Appeal from the Circuit Court of Winnebago County; the Hon.
John W. Nielsen, Judge, presiding.
JUSTICE SCHNAKE DELIVERED THE OPINION OF THE COURT:
Defendant, Ora Brown, appeals from his convictions and sentences for driving while under the influence of alcohol and improper lane usage. He argues on appeal that the trial court erred in denying his motion to vacate its findings of guilt and to set the cause for a fitness hearing. He filed this motion after the circuit court of Winnebago County found him guilty in a bench trial of the above offenses and not guilty of two disorderly conduct charges, and before the scheduled sentencing hearing.
The court denied the motion on the grounds that article 104 of the Code of Criminal Procedure of 1963, which governs an accused's right to a fitness hearing (Ill. Rev. Stat. 1983, ch. 38, pars. 104-10 to 104-31), does not permit a defendant to procure a fitness hearing to determine his fitness to be tried after he has been found guilty, and that article 104 does not apply in proceedings based upon violations of the Illinois Vehicle Code (Ill. Rev. Stat. 1983, ch. 95 1/2, pars. 1 through 20). In denying defendant's subsequent motion to reconsider, the court stated that article 104 does not apply to a sentencing hearing in a misdemeanor proceeding. The court sentenced defendant to a 362-day term of imprisonment in the Department of Corrections. Defendant filed timely notice of appeal and argues that the trial court's bases for denying his motion were erroneous and that a bona fide doubt of his fitness existed.
Contemporaneous with the instant proceedings, defendant was charged with an unrelated felony. Two doctors examined him on August 27, 1982, and found him unfit to stand trial in that proceeding. The trial in the instant case commenced on September 24, 1982. The record on appeal does not contain a report of proceedings of the State's case in chief. According to the statement by the State's Attorney, the offense occurred on August 6, 1981. Two young girls on bicycles complained to police officers that defendant was following them in his car. The officers saw defendant weaving down the road behind them. Defendant made a U-turn in an unsuccessful attempt to avoid the officers. These officers had seen defendant a few minutes earlier appearing drunk and lying on a sidewalk. They warned him at the time that he was too drunk to drive, to which defendant replied, "Let's go get some babies."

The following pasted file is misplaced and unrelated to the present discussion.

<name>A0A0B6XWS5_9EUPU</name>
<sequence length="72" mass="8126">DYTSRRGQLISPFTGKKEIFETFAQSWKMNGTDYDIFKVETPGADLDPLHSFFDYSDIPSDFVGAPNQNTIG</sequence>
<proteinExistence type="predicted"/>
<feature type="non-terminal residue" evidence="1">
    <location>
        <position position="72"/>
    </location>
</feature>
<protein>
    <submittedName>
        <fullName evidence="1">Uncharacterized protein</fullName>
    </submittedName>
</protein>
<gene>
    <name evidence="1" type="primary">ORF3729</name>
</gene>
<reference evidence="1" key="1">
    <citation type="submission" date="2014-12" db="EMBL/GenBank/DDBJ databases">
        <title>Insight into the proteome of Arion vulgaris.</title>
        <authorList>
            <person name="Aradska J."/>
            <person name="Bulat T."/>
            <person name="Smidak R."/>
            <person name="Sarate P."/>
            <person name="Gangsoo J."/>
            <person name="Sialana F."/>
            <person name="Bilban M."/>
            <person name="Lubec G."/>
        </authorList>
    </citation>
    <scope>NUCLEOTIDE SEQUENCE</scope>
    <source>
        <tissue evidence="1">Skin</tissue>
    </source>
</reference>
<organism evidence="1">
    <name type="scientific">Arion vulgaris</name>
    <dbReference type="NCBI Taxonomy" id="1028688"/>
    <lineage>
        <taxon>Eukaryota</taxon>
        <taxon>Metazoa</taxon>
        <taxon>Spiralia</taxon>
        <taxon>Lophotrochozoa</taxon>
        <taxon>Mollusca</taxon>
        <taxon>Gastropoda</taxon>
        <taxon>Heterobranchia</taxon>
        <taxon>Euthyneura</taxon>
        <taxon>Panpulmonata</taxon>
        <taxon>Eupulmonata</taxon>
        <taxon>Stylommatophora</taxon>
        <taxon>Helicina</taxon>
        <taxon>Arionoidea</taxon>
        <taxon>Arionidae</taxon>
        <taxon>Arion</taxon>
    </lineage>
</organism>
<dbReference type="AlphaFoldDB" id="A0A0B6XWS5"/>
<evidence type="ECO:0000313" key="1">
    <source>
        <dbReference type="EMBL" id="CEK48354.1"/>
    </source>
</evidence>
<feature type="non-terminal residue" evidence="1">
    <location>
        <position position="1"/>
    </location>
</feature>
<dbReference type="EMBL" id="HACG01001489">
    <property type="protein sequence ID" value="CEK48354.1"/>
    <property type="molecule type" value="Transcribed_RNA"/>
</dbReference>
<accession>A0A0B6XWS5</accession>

After the State rested, the cause was continued until September 27, at which time defendant testified. It is unclear from reading the report of proceedings of that testimony as to its relevance to the charged offenses except that defendant denied any involvement in the charged offenses. The trial court then found defendant guilty of driving while under the influence and improper lane usage and ordered the preparation of a presentence report.
The probation officer who submitted the report explained in the report that the incompleteness of the report resulted from defendant's refusal to talk to the officer on the grounds that he had been falsely accused and framed. Further, defendant complained that he was the victim of a police plot and police persecution, advised that he "was in a coma and they poured something down me," and informed the probation officer that he had called the FBI to investigate the matter and was preparing to sue the police and the court systems. At a subsequent meeting, defendant appeared confused and stated that he did not "know what they are trying to do to me."
On October 26, 1982, defendant filed a motion to vacate the findings of guilty and for a fitness hearing. The motion alleged that it had become apparent to counsel during the course of trial and since trial that defendant was unfit for trial and is presently unfit to participate in a sentencing hearing. He requested the appointment of a qualified expert to examine him pursuant to section 104-14 of the Code.